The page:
for the edifying of the body of Christ: The word "for" (Strong 1519) is the same as above. Jesus gave these gifts with a view toward "building up" or "edifying" (Strong 3619) one another. The word "edifying" means much more that just dispensing knowledge. It carries the concept of "promoting another’s growth in Christian wisdom, piety, holiness, (and) happiness" (Thayer 440). The "body of Christ" is the church (1:22-23; 2:16; 4:4).

To summarize, Christ gave a variety of spiritual gifts to specific Christians in the early church. These gifts were necessary to provide the early church with what it needed to promote both individual and corporate spiritual growth.

Verse 13

Till we all come in the unity of the faith, and of the knowledge of the Son of God, unto a perfect man, unto the measure of the stature of the fullness of Christ:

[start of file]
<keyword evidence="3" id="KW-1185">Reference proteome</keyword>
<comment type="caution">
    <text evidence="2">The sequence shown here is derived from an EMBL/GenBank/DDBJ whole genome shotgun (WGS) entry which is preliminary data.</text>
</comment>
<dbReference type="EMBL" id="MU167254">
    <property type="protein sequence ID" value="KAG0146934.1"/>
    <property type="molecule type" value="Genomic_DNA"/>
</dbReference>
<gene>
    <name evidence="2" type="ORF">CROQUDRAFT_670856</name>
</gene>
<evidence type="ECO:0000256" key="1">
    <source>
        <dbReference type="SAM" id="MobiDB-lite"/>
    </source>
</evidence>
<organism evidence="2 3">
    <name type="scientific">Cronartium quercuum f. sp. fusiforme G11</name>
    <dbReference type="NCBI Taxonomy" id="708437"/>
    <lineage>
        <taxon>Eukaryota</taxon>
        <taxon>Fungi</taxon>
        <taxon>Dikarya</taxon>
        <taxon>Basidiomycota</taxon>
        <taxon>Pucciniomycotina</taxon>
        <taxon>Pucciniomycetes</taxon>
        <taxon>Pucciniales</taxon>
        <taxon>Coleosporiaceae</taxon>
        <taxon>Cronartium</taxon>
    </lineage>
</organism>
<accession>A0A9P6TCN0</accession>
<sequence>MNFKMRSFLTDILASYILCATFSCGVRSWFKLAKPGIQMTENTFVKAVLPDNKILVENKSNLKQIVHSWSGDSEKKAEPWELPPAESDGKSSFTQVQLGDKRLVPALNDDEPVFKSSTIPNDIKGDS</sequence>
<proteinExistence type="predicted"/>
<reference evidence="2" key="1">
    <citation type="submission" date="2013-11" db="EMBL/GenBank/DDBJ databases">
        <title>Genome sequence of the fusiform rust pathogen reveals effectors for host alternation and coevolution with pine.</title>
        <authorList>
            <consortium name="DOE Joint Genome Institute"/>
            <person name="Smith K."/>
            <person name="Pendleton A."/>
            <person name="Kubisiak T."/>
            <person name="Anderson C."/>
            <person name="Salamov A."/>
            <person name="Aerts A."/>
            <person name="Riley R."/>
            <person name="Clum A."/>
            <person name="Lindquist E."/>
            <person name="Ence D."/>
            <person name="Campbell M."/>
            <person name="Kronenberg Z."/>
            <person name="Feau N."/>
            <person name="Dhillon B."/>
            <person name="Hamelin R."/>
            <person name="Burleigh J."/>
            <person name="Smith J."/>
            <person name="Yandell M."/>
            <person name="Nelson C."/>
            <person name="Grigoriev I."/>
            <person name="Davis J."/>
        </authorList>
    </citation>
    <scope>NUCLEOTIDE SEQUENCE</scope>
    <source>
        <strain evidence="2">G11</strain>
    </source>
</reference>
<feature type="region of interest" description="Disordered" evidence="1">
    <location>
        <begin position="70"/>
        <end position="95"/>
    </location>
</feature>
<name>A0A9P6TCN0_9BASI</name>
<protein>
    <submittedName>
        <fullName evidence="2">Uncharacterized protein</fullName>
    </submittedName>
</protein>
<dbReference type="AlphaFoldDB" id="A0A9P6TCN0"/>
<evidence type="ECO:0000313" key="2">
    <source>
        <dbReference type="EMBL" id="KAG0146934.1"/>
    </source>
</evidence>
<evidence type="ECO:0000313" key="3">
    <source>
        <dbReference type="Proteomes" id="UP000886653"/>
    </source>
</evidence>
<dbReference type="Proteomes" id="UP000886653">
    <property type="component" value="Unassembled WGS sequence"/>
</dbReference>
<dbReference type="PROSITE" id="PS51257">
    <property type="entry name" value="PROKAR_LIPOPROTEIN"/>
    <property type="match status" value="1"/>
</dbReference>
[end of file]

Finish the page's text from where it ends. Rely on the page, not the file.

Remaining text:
Till we all come in the unity of the faith: "Till" (Strong 3360) means until a goal, end, or result is reached. "Till" ties together the subject of the giving of spiritual gifts (beginning in verse 7) with the goals that follow. All the above mentioned offices were to be sustained by spiritual gifts "until" four goals were accomplished:

1. We attain a unity of the faith,

2. We attain complete knowledge of Jesus,

3. We attain maturity,

4. We replicate the measure of the stature of Christ.

The first goal is that "we all," corporately, as the church, are to "come" to (Strong 2658), that is arrive at or reach, "unity" on what comprises "the faith." The word "unity" (Strong 1775) indicates we are to reach "unanimity" and "agreement" (Thayer 217), that is oneness (Bratcher & Nida 103) on what comprises "the faith." With the definite article, "the faith" is referring to the whole revealed body of truth that Christians are to believe (4:5; 1 Timothy 4:1; Galatians 1:23). Brethren with spiritual gifts were to continue in the church until it reached consensus on the whole revealed body of truth that Christians believe.